Slices of Japanese business, politics and life
Mention the Isle of Man to somebody from Britain and they might be able to tell you it’s the venue for a famous motorbike race. Utter the name of the place to some Japanese people and there’s a reasonable chance they’ll know it as the home of 14-year-old schoolgirl cum entertainer Beckii Cruel.
Musicians ranging from dour European indie bands to obscure free jazz artists have long been able to boast of dedicated fans in Japan, but most can only dream of the popularity that this teenager from the UK has – rather bizarrely – started to generate for herself here in the last year.
Videos of Cruel dancing in her bedroom to the theme tunes of famous manga programmes, while dressed as their lead characters originally struck a chord with some of Japan’s “otaku”, a word often translated as “geek”, when they were picked up from YouTube by a popular Japanese website.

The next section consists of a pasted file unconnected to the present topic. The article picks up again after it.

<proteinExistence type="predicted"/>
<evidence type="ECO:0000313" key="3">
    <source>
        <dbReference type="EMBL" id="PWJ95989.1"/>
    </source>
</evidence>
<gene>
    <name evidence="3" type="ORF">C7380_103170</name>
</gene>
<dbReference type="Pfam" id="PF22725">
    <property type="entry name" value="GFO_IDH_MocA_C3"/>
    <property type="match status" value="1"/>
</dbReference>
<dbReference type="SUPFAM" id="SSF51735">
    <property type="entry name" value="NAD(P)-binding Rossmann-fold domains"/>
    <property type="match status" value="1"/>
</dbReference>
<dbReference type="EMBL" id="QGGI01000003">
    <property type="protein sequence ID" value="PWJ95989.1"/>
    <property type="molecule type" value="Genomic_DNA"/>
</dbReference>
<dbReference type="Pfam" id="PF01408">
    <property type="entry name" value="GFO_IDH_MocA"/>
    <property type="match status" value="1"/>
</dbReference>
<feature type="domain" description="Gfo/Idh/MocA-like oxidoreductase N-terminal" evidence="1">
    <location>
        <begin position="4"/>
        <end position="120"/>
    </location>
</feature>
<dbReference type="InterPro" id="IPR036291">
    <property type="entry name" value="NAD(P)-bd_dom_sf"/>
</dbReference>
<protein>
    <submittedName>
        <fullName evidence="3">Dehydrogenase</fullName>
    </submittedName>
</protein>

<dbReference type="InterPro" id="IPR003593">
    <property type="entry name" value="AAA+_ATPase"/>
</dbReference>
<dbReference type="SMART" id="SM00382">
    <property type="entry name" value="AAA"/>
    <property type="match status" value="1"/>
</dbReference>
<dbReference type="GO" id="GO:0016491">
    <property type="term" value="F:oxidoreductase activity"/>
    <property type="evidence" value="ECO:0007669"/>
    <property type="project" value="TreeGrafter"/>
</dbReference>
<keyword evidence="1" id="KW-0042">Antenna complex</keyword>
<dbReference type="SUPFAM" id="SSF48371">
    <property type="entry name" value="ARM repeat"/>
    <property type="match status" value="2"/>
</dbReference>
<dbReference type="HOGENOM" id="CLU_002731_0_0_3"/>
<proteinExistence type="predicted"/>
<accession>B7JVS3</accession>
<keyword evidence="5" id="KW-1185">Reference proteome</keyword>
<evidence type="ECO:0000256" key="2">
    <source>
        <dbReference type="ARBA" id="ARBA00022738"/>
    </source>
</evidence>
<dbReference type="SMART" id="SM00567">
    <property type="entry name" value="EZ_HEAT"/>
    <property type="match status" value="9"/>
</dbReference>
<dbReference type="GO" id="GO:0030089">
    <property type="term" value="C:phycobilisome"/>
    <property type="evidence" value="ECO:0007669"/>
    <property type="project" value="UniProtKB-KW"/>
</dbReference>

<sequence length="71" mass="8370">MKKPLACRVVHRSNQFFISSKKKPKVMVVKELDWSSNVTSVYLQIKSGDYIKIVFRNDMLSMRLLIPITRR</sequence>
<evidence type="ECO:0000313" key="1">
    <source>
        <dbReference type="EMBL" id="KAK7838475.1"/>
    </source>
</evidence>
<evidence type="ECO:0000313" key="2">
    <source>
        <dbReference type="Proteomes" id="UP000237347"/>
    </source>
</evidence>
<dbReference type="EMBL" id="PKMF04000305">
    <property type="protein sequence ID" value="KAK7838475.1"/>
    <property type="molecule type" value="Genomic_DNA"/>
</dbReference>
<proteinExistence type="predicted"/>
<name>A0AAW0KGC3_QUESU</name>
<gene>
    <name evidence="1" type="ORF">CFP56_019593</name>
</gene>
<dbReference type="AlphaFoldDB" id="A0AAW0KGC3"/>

But Cruel’s success is now becoming more mainstream – she regularly features on entertainment news pages – and this week’s release of her latest single (a cover version of an old J-pop favourite) looks set to propel her firmly beyond the streets of the otaku Mecca, Tokyo’s Akihabara district.
Struggling musicians have long made dubious claims about being “big in Japan” in a bid to compensate for weak record sales at home.
But Susan Boyle, the 48-year-old who swept to fame in Britain and the U.S. after an appearance on reality TV, looks to be genuinely on the cusp of becoming a household name in the suburbs of Nagoya, Osaka and Tokyo.